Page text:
Anti-Brexit campaigners accused of 'watering down' London march

Dan Roberts Brexit policy editor
Demonstrators outside parliament protesting against Brexit. Photograph: NurPhoto/Getty Images

The impending launch of Britain’s departure from the European Union has left campaigners against Brexit with a conundrum: fight on and seek to block the decision, or adapt and seek a new voice in the process?

For the organisers of a protest march scheduled to take place in London on 25 March, it is proving a controversial, and perhaps debilitating, choice.

“Watered-down pap” and “going mushy” are just two of the angry online responses to a rebranding exercise unveiled just days before Theresa May is due to invoke article 50 on 29 March.

In place of its original slogan “Stop Brexit”, the latest billboard campaign promoting Unite For Europe’s march on parliament this weekend has the rather less blunt catchline: “Make your voice heard”.

The role of a giant model of the prime minister with a pistol in her mouth is also now uncertain after the group’s founder Peter French – who previously arranged for the eye-catching carnival float to be imported from Germany – stepped down in mysterious circumstances.

New organisers insist their watered-down style represents a change of tactics rather than any weakening of their resolve to reverse the result of the EU referendum.

“This isn’t about moving away from our message, this is purely about branding,” said Keiran MacDermott, who was previously the group’s treasurer but is now one of three remaining committee members in charge of Saturday’s protest.

“We’ve had meetings with PR agencies and political strategists who said if we can broaden the message ever so slightly then we can still maintain our political stance but have a more family-friendly approach and this will hopefully bring up the numbers,” he added.

French had previously said he hoped hundreds of thousands of demonstrators would break UK records for a protest march on 25 March, which is also the anniversary of the European Union’s founding treaty.

But with a list of speakers still to be published and limited media coverage, MacDermott points to just 16,000 supporters saying they will go on the Facebook event page and suggests only last-minute surprise arrivals are likely to mean it exceeds that.

Neither will comment on the circumstances of the committee bust-up, which follows two other recent departures.

“People are dropping like flies to be honest. It’s a lot of work,” said MacDermott, who says he still expects to announce a full list of speakers on Tuesday, including Liberal Democrat leader Tim Farron and Labour MP David Lammy.

But the turmoil has echoes of deeper challenges facing opponents of Brexit, even while concern mounts about the perilous options facing the government once article 50 negotiations begin.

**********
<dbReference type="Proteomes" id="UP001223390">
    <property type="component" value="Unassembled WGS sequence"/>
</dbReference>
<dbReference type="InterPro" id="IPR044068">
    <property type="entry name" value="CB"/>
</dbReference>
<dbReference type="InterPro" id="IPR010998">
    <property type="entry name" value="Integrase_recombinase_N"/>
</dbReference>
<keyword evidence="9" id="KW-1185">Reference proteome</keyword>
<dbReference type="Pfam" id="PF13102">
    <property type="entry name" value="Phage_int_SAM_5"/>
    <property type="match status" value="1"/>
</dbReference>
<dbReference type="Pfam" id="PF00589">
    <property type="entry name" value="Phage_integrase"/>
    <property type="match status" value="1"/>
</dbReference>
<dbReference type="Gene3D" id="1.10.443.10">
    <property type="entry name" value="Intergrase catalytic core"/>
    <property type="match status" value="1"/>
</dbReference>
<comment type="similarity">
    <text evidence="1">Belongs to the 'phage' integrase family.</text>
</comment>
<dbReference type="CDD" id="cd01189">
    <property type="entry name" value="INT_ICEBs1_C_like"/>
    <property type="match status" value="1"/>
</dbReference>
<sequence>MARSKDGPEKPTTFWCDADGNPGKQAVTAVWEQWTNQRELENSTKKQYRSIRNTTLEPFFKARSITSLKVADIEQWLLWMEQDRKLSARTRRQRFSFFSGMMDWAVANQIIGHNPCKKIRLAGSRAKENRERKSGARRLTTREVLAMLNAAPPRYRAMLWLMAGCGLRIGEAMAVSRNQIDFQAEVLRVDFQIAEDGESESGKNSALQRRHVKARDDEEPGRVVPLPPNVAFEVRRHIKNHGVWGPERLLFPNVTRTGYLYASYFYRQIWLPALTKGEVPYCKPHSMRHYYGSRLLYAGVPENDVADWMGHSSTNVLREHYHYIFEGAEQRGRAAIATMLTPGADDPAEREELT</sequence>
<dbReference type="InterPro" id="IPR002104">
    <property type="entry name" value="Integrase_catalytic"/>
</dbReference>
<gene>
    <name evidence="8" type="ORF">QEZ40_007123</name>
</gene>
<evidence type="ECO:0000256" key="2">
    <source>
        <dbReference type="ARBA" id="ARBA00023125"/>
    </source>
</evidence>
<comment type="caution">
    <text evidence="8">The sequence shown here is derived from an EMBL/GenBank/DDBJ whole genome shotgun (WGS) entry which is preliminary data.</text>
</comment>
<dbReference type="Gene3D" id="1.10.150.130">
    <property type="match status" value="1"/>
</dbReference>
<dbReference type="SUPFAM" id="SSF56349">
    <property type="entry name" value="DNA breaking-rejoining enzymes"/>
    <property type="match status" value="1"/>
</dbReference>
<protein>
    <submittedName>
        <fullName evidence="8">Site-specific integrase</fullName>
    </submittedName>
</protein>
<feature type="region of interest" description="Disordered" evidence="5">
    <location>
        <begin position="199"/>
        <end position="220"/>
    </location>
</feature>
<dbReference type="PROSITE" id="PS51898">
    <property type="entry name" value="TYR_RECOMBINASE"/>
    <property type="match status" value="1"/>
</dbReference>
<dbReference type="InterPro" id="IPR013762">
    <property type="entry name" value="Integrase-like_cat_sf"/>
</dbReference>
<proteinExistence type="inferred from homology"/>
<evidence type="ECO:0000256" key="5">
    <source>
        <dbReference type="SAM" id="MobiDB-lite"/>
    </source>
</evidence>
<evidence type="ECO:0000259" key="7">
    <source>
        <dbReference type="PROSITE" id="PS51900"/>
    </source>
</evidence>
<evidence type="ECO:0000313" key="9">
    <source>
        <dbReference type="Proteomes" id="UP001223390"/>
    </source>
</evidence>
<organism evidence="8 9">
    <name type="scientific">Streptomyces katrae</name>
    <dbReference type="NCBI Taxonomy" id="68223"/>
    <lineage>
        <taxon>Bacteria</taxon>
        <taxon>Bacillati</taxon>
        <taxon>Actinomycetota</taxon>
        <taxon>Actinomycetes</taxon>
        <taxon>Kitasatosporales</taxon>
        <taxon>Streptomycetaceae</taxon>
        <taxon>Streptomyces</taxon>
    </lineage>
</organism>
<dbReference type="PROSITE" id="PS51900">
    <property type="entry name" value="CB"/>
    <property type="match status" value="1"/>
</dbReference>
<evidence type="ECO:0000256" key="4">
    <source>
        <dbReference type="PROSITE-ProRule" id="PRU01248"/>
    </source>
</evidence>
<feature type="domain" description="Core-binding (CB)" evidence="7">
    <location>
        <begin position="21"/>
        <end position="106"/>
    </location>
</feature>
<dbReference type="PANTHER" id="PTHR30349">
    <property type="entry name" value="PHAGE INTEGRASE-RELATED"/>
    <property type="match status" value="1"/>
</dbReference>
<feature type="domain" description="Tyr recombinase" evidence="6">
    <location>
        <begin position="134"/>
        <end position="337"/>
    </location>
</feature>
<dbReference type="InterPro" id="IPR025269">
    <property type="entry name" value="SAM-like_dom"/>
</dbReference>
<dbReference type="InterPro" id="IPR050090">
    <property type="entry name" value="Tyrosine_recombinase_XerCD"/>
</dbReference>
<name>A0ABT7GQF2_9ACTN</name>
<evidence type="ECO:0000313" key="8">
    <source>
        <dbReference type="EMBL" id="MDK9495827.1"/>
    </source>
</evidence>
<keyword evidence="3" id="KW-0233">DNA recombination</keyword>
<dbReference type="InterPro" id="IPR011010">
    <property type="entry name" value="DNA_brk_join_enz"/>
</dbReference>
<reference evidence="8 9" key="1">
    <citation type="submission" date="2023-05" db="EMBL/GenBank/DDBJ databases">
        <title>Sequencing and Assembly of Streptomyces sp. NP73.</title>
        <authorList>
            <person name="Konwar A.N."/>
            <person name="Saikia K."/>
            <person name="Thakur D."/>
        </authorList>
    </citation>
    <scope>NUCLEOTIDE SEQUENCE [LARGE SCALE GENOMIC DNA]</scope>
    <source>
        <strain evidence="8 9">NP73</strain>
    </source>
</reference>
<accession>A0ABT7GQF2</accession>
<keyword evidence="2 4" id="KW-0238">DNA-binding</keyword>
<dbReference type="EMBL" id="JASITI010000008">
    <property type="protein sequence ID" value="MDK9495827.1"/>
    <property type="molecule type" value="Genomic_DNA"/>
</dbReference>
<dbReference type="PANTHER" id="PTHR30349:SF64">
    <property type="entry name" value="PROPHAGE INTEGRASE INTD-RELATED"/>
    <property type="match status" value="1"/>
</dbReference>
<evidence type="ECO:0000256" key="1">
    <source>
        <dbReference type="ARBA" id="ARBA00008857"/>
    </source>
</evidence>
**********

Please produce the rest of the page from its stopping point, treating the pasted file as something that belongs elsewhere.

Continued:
“We are NOT for soft Brexit,” said Unite for Europe’s Facebook account in a reply to some of the online criticism of its more inclusive messaging. “Unite for Europe wants to make a real difference and to do that we need to persuade people. If public opinion changes we have a chance to stop Brexit altogether – indeed that’s our only chance. If your only aim is to stick your middle finger up at leavers then by all means be disappointed. If you want to actually stop Brexit then you need to realise that antagonising the other side isn’t going to work.”

Affiliated groups called for supporters to ignore the turmoil and changing messaging and use the event to voice their own opinions about Brexit.

“To clarify, the march is unaffected and will go ahead,” said Ben Chambers of Sixteen Million Rising. “It needs maximum support from us, the boots on the ground and more than ever needs to be the biggest demonstration of opposition to a government this country has ever seen.”

Organisers stressed that the event was intended to attract people who voted leave but were having regrets, as well as core remain supporters.

“The political outcome that we would hope for is that the people of the UK have the final say on the deal and we can do that legitimately either by a second referendum or by giving our representatives a free and final say on the deal,” said MacDermott.

“Does anyone seriously think that the fact that the poster doesn’t say ‘Stop Brexit’ will persuade anyone opposed to Brexit not to turn up? ” said one online commentator, Toby Morse. “All this hair splitting is merely serving to divide what has, up to now, been a united movement. Let’s all focus on stopping Brexit rather than arguing about what should be on the poster.”

The Unite for Europe March leaves at 11am on 25 March from Park Lane in London

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